In the Indo-Pacific, China’s PR problem is compounded by more than just its handling of the coronavirus or its perceived role in international affairs. Many countries in this broad region faced the spectre of Chinese aggression even as they grappled with the coronavirus pandemic: Indian and Chinese forces have been in a deadly face-off along their mountainous borders since skirmishes began 160 days ago, Chinese fighter jets regularly buzz Taiwanese airspace as nationalistic calls for “reunification” grow louder, the South China Sea is a regular point of friction between China, the US, Vietnam, the Philippines, Malaysia, and Japan.

Unsurprisingly, it is the US that is often looked up to as a hope for smaller powers faced with the prospect of Chinese hostility.

“There is still deep resentment and scepticism about China. The US is the only country with the credibility to serve as a world leader. But this will require the US to work with its allies, to re-establish itself as an international leader, to reinvest in the roots of American power,” says Abraham Denmark, director, Asia Program, Woodrow Wilson International Center for Scholars.

A common theme in the discussion was America’s changed foreign policy under Trump—especially in its ‘America-first’ approach.

“The US, having historically borne all the risk and exertions of the cold war for more than 40 years, after 9/11 got involved in seemingly interminable wars in the middle east, is redefining its engagement with the world,” points out Kausikan.

“This is sometimes described as a retreat, [which] I don’t think is accurate. But, it is certainly redefining the way it engages with world. After 40 years of Cold War, after more than almost 20 years of getting embroiled in Middle East conflicts, Americans are no longer willing to bear any burden or pay any price in the international order,” he adds.

In the absence of America, the world seems to have moved towards a multipolar world order. This, for Kausikan, is the natural state of affairs in the Indo-Pacific.

This compounds the question of what the Quad can hope to achieve. What is its end goal, asks Darshana Baruah, Visiting Fellow at the Sasakawa Peace Foundation.

“One conversation that has been made over and over, that was made in Prime Minister Narendra Modi’s speech [at the Shangri La Dialogue], was that India will collaborate with all countries in formats of 2s, 3s, 4s and beyond. The Quad is one of the partnerships in the larger pacific region,” she said.

When the Quad first emerged in the aftermath of the tsunami, there were clear end goals as the four countries came together to coordinate relief efforts. Now, in the Indo-Pacific, what nations consider a priority area differs with geography. “For India, the priority is the Indian ocean. For Japan, the Pacific. When push comes to shove, when all have capacity constraints, India will first invest in the Indian ocean, Japan in its region, Australia in the south Pacific,” she points out.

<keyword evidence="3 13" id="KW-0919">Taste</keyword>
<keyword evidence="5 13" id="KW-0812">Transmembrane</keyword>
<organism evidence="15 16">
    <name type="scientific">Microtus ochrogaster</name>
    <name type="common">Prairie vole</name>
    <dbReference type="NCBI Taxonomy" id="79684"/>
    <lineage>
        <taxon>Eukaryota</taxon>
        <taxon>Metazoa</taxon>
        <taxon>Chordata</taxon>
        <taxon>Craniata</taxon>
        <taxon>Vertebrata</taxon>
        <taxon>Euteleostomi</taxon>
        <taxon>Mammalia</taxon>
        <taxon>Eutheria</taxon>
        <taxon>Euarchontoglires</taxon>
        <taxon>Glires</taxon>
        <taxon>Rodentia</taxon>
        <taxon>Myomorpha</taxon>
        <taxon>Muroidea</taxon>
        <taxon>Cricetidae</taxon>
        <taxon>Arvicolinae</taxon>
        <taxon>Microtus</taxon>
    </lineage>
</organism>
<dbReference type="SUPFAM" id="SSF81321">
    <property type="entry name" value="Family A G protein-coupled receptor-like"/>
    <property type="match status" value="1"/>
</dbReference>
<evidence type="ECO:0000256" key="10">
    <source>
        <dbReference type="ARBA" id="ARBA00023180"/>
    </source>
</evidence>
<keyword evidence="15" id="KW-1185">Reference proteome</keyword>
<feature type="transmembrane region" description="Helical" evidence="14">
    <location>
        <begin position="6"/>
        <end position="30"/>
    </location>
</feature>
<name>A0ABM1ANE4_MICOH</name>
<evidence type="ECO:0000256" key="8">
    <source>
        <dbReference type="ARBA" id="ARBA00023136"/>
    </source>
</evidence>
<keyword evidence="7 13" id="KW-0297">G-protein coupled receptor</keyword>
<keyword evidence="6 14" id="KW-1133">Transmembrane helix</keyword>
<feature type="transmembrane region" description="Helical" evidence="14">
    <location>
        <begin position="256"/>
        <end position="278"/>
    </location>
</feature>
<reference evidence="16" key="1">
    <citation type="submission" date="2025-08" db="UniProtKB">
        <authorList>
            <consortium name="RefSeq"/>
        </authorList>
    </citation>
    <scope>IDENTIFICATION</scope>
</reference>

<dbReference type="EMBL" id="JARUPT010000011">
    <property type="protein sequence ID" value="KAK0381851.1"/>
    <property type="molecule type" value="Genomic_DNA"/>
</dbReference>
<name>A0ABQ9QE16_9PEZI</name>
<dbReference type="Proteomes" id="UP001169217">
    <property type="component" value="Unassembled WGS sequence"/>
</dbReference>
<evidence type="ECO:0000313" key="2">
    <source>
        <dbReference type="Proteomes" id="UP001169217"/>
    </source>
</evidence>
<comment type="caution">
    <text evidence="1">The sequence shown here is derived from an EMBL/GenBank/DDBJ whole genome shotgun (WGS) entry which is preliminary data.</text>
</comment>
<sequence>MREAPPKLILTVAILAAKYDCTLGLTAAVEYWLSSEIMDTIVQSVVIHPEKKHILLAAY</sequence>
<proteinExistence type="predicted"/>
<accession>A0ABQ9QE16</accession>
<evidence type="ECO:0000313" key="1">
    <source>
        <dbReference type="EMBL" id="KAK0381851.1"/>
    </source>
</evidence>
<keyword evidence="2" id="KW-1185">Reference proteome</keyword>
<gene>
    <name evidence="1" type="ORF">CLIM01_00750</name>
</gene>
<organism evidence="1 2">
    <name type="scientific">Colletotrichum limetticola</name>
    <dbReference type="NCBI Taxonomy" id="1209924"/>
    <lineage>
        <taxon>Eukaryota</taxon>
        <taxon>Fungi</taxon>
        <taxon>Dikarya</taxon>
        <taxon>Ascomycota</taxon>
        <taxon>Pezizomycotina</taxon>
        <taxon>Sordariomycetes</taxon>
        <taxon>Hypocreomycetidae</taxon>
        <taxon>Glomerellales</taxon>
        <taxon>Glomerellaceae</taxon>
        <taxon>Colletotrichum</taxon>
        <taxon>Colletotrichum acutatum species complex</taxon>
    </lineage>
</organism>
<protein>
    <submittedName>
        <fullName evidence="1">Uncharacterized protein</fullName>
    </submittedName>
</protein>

The Indian Navy’s own changing priorities play a big part in India’s relations with Quad powers. Take the much-delayed plan to procure Japan’s U-2 ShinMaywa amphibious aircraft. Nearly a decade in the making, the procurement remains pending. The reason, as The Print reported in 2019, is that the Navy’s priority list is yet to place amphibious aircraft at the top (the blue-water Navy has a more pressing need for submarines—even if they may come at the cost of another aircraft carrier). But, there remains hope yet for the deal—which may take place under a new ‘leasing’ model approved by the ministry of defence.

Even so, India used the pandemic period wisely—in its own neighbourhood. Baruah points out India’s “COVID-diplomacy” in the Indian Ocean Region, distributing food and medicines to smaller maritime neighbours.

And, even as India and China were eyeball to eyeball in Ladakh, the US Navy conducted its freedom of navigation operations in the South China Sea—to China’s growing detriment. For now, at least, there remain limits to China’s sense of impunity in its own backwater.

“China will not become a global hegemon. China will become just a regional hegemon,” predicts Nobukatsu Kanehara, professor at Doshisha University and former Japanese Assistant Chief Cabinet Secretary.

As he points out, Asia has “No NATO. No EU. No alliance.” By itself, Japan cannot sustain the weight of China. There is a need to be united, then, to defend the liberal order and keep the strategic balance with China, he says.

Much as how Japan led the way in Asia as the first Asian power to industrialise, so too must it show the model for a liberal order in Asia, says Kanehara.

How this order can be defined, nurtured and maintained remains the question for Asian policymakers in the post-COVID age.